# Coordinates are currently in axes coordinates, so use transAxes to
    # put into data coordinates. *zip(a, b) produces a list of x-coords,
    # then a list of y-coords.
    ax.plot(*zip(location, end), transform=ax.transAxes, **plot_kwargs)

    # Push text away from bar in the perpendicular direction.
    midpoint = (location + end) / 2
    offset = text_offset * np.array([-np.sin(angle_rad), np.cos(angle_rad)])
    text_location = midpoint + offset

    # 'rotation' keyword argument is in text_kwargs.
    ax.text(*text_location, f"{length} {unit_name}", rotation_mode='anchor',
            transform=ax.transAxes, **text_kwargs)

demo.py

import cartopy.crs as ccrs
import cartopy.feature as cfeature
import matplotlib.pyplot as plt
from scalebar import scale_bar

fig = plt.figure(1, figsize=(10, 10))
ax = fig.add_subplot(111, projection=ccrs.Mercator())
ax.set_extent([-180, 180, -85, 85])
ax.coastlines(facecolor='black')
ax.add_feature(cfeature.LAND)

# Standard 6,000 km scale bar.
scale_bar(ax, (0.65, 0.4), 6_000)

# Length of the bar reflects its position on the map.
scale_bar(ax, (0.55, 0.7), 6_000, color='green')

# Bar can be placed at any angle. Any units can be used.
scale_bar(ax, (0.4, 0.4), 3_000, metres_per_unit=1609, angle=-90,
          unit_name='mi', color='red')
# Text and line can be styled separately. Keywords are simply passed to
# text or plot.
text_kwargs = dict(family='serif', size='xx-large', color='red')
plot_kwargs = dict(linestyle='dashed', color='blue')
scale_bar(ax, (0.05, 0.3), 6_000, text_kwargs=text_kwargs,
          plot_kwargs=plot_kwargs)

# Angles between 0 and 90 may result in the text and line plotted at
# slightly different angles for an unknown reason.
scale_bar(ax, (0.45, 0.15), 5_000, color='purple', angle=45, text_offset=0)

# To get around this override the text's angle and fiddle manually.
scale_bar(ax, (0.55, 0.15), 5_000, color='orange', angle=45, text_offset=0,
          text_kwargs={'rotation': 41})

plt.show()

Several different scale bars on one world map.

8
  • I think this looks very promising. At some point it would be nice draw a ruler type of scalebar, but this is a good start. Is it the location argument that determines the size of the scalebar (since the distance is different depending on where you are on the map and the projection)?
    – gauteh
    Commented Jun 5, 2018 at 11:45
  • @gauteh location is the left end of the scale bar. length is its length (on the earth, not the map). angle is the direction the bar extends in. All three of these parameters affect the length of the bar. There is no way to directly set the on-the-screen length of the bar, though labelling a bar with the distance between its end-points is simple. Commented Jun 5, 2018 at 21:38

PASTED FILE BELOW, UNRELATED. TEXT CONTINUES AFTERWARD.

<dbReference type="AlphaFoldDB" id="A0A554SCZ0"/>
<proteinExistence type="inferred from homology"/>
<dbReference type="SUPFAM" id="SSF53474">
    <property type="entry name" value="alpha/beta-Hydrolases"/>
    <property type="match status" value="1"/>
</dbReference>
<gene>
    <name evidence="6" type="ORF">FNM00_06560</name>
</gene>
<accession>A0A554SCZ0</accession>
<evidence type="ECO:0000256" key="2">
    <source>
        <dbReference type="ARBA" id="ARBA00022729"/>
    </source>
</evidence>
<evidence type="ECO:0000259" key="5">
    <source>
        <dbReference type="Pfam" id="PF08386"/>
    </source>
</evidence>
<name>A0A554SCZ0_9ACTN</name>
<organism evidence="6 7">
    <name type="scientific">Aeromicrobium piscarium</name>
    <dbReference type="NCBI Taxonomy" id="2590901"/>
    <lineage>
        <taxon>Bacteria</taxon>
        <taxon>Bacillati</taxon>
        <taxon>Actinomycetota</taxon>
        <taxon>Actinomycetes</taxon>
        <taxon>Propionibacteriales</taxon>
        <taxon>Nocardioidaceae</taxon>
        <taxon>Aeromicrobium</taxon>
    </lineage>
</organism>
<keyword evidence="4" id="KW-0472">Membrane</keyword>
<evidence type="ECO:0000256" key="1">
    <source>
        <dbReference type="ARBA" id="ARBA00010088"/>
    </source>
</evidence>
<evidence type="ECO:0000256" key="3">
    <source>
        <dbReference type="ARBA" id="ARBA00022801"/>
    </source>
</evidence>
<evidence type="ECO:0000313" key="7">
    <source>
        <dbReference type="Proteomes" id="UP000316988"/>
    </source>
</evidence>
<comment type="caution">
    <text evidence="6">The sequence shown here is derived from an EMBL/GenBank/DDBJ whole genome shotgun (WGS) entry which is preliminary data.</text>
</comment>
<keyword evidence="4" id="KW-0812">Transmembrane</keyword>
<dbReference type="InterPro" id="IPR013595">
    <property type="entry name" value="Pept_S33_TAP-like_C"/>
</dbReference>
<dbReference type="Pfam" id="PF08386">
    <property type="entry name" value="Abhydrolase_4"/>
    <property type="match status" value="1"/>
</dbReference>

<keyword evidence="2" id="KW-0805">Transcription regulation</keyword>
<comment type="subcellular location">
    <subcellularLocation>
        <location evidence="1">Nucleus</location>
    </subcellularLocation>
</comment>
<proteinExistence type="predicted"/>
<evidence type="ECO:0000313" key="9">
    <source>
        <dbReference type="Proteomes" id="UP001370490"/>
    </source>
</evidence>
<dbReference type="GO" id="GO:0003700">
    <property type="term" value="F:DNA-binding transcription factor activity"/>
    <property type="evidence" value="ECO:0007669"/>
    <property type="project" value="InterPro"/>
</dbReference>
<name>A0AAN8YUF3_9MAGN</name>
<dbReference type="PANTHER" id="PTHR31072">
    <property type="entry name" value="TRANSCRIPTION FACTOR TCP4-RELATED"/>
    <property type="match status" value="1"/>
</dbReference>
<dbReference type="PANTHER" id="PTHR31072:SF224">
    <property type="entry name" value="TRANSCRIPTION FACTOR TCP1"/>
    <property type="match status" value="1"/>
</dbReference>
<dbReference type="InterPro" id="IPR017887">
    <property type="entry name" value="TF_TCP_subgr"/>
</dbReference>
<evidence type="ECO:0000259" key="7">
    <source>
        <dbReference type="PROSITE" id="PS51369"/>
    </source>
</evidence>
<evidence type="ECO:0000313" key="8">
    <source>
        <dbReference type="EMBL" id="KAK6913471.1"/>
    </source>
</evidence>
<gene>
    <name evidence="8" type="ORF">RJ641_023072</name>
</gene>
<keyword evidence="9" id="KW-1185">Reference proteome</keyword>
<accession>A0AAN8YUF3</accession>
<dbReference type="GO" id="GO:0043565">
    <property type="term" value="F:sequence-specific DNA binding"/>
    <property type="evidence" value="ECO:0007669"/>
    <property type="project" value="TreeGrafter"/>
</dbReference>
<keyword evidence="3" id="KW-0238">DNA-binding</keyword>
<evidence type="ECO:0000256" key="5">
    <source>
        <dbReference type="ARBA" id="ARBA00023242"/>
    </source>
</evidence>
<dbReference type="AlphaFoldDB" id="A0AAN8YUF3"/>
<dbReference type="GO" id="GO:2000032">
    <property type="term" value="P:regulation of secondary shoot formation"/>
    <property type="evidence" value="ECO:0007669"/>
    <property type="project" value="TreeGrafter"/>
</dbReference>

• @gauteh I plan to add a ruler-like style with additional text labels, but I have other things to do right now. I'll edit this answer when I extend my code. Commented Jun 5, 2018 at 21:39
  • 1
    @KhalilAlHooti The code in my answer is over three years old. I suspect a lot has changed in CartoPy since then. I won't re-examine this code, but you're welcome to post an improvement. Commented Dec 27, 2021 at 20:34
  • 1
    @KhalilAlHooti: Try going into the scale bar code, under the "dist_func" function (line 114), and removing the ".base" portion from the line "return geodesic.inverse(a_phys, b_phys).base[0, 0]". The resulting line is then "return geodesic.inverse(a_phys, b_phys)[0, 0]". I ran into the error you mentioned after updating cartopy, and changed this line and the scalebar function runs. I am uncertain if this small change will cause any miscalculations or additional errors, but it seemed to at least get the function to run. Thank you mephistolotl for this function. It has been useful for my work.
    – mariandob
    Commented Mar 22, 2023 at 19:47
23

Here's the Cartopy scale bar function I wrote for my own use which uses simpler version of pp-mo's answer: Edit: modified code to create a new projection centred so that the scale bar is parallel to the axies for many coordinate systems, including some orthographic and larger maps, and removing the need to specify a utm system. Also added code to calculate a scale bar length if one wasn't specified.

import cartopy.crs as ccrs
import numpy as np

def scale_bar(ax, length=None, location=(0.5, 0.05), linewidth=3):
    """